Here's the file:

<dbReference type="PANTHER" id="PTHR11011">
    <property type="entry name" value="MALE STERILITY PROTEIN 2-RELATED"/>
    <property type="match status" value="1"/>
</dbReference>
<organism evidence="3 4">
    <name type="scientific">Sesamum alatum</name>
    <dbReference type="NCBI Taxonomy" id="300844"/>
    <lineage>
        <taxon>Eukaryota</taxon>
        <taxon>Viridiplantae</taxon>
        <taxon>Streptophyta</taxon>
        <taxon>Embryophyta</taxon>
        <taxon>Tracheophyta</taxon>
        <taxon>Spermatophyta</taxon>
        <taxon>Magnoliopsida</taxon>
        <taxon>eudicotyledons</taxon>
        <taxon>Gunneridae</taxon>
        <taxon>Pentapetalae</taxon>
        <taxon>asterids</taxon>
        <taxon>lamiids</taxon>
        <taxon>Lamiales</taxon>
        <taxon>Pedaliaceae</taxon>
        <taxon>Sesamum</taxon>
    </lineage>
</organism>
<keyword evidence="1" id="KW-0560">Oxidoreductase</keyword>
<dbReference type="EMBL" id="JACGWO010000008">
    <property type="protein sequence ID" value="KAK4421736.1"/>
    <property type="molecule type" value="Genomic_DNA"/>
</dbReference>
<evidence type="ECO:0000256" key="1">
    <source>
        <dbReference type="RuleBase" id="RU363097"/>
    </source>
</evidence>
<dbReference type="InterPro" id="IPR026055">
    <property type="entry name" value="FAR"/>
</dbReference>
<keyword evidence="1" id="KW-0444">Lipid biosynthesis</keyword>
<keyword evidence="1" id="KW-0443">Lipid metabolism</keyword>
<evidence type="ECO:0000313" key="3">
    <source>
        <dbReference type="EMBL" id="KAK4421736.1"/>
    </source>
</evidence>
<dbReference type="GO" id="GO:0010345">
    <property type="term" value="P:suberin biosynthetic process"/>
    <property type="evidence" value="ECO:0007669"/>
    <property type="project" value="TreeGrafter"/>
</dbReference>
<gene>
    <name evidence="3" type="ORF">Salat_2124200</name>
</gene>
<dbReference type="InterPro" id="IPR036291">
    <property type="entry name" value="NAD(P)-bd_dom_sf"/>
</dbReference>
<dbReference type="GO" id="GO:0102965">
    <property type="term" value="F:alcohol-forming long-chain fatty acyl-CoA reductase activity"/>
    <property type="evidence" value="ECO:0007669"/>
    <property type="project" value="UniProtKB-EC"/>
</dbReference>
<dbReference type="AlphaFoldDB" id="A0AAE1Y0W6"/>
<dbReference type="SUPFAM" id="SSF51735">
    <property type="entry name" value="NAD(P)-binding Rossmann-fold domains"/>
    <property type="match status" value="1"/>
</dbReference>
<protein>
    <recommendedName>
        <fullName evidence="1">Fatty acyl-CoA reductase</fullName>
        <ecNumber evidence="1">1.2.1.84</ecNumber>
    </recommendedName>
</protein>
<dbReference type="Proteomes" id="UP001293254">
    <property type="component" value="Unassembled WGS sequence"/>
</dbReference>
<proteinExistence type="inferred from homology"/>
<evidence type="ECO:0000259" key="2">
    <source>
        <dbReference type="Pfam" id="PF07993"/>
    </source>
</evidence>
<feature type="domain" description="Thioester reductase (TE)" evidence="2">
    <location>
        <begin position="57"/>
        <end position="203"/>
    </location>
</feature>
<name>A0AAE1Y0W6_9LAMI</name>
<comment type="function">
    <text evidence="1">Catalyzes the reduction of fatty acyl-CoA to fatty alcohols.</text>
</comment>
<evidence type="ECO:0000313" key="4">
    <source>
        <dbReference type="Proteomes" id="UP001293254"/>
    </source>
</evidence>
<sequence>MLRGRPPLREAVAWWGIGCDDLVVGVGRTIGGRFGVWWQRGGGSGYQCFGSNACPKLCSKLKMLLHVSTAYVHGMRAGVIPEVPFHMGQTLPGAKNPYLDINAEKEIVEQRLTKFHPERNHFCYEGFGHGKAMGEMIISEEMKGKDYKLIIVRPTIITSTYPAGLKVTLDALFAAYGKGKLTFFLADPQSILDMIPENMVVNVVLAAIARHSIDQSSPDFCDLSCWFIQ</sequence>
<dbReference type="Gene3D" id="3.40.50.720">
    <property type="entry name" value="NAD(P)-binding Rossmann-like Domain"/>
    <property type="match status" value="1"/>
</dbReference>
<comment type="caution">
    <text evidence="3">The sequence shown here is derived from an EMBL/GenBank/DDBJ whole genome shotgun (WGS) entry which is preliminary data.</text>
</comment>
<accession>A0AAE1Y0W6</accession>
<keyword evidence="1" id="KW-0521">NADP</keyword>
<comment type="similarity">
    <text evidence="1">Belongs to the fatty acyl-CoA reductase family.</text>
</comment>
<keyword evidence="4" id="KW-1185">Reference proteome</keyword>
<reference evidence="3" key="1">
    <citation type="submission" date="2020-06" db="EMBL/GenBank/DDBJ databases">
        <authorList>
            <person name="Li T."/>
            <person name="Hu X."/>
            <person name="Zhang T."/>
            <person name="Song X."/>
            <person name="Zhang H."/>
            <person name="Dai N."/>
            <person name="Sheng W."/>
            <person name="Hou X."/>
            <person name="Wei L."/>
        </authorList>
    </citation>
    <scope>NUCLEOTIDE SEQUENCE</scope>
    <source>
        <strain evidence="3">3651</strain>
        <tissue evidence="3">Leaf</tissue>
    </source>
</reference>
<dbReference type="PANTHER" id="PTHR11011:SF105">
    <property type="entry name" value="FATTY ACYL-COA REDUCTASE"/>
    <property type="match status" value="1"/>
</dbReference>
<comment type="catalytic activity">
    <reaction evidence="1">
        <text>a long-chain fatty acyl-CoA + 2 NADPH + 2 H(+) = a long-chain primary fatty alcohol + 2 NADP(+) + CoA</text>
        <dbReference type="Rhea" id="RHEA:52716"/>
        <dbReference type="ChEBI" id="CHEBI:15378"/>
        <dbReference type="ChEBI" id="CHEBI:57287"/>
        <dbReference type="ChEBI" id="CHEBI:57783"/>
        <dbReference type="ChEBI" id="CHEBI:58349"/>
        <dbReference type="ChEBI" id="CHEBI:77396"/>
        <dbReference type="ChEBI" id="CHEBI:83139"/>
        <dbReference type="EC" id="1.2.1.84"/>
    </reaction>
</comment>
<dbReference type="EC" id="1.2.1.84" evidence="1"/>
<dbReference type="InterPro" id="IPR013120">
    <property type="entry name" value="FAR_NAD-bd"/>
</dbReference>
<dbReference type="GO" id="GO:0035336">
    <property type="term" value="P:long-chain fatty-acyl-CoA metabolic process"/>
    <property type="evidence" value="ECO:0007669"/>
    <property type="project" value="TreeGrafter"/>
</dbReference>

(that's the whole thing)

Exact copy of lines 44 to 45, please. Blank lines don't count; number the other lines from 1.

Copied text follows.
    </source>
</evidence>